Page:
Maryland, 7th District

There will also be a special election in Maryland to determine who will fill the House seat of the late Elijah Cummings. There are a plethora of candidates and potential candidates to represent MD-07, as of the beginning of November 2019.

Maya Rockeymoore Cummings (D) is mulling over running for her late husband’s vacant seat. She began a run for governor of Maryland, heading for a 2018 election, but dropped out when her spouse became ill. In 2018 she was elected Chair of the Maryland Democratic Party. State Senator Jill Carter (D) is also considering running for the vacant House seat, as is former Baltimore Mayor Stephanie Rawlings-Blake (D). Kweisi Mfume (D) announced at the end of October 2019 that he will be running for Cummings’s vacant seat, although he has not filed as a formal candidate according to the Maryland Board of Elections. Mfume originally held the congressional seat, but Cummings filled in for him when Mfume left in 1996 to take up the presidency of the NAACP. Mfume has run into some trouble over allegations of sexual misconduct during his tenure at the NAACP.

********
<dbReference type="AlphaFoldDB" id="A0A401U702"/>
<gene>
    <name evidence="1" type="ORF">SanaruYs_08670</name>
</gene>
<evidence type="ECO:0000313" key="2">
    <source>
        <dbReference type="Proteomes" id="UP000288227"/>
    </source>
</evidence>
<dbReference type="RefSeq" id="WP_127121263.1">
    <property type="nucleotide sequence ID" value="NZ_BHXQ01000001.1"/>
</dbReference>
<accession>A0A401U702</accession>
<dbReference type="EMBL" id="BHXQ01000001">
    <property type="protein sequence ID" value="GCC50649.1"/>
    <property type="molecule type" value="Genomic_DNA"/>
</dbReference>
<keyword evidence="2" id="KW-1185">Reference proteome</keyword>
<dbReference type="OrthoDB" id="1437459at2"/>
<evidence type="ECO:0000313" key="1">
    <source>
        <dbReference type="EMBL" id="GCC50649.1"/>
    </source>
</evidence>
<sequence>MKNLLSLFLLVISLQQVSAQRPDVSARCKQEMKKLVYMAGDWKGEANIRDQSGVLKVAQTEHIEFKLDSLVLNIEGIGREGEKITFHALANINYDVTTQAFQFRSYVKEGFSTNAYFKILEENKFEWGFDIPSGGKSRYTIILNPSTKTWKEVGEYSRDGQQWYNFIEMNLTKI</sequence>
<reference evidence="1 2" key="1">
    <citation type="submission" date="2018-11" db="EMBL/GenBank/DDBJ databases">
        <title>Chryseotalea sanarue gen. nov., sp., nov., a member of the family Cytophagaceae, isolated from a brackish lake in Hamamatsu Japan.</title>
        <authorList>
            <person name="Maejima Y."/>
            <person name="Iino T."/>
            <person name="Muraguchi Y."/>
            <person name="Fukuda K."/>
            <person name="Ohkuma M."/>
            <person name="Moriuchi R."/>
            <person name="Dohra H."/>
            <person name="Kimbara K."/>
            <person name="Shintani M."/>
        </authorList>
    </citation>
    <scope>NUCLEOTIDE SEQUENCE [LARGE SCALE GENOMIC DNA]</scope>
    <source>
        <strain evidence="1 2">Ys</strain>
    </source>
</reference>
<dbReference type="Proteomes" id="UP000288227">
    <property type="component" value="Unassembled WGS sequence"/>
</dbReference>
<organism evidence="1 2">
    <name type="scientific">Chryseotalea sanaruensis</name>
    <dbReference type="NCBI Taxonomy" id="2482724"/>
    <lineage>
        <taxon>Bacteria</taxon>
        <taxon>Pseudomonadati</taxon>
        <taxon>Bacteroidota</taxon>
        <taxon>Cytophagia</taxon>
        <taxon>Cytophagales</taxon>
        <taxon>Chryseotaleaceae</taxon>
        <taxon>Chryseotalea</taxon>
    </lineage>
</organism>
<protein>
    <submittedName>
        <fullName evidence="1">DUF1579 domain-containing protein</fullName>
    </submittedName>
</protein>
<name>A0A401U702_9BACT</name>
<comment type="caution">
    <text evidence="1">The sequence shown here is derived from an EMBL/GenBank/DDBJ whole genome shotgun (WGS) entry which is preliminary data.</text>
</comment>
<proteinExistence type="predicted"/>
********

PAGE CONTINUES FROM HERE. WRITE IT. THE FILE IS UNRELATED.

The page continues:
According to the Maryland Board of Elections, Democrats who have filed to run for Cummings’s vacant seat include Dan Baker, Anthony Carter, Darryl Gonzalez, Mark Gosnell, Michael Higginbotham, Charles Smith, Harry Spikes, and Charles Stokes. Republicans who have filed to run include Ray Bly, Reba Hawkins, and Liz Matory.

Others whose names have been bandied about on either side have until November 20, 2019, to file for the February 2020 primary and April 2020 election. However the primary candidates shake out, the special election is forecast to be solid Democratic.

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What Other House Races Should I Watch?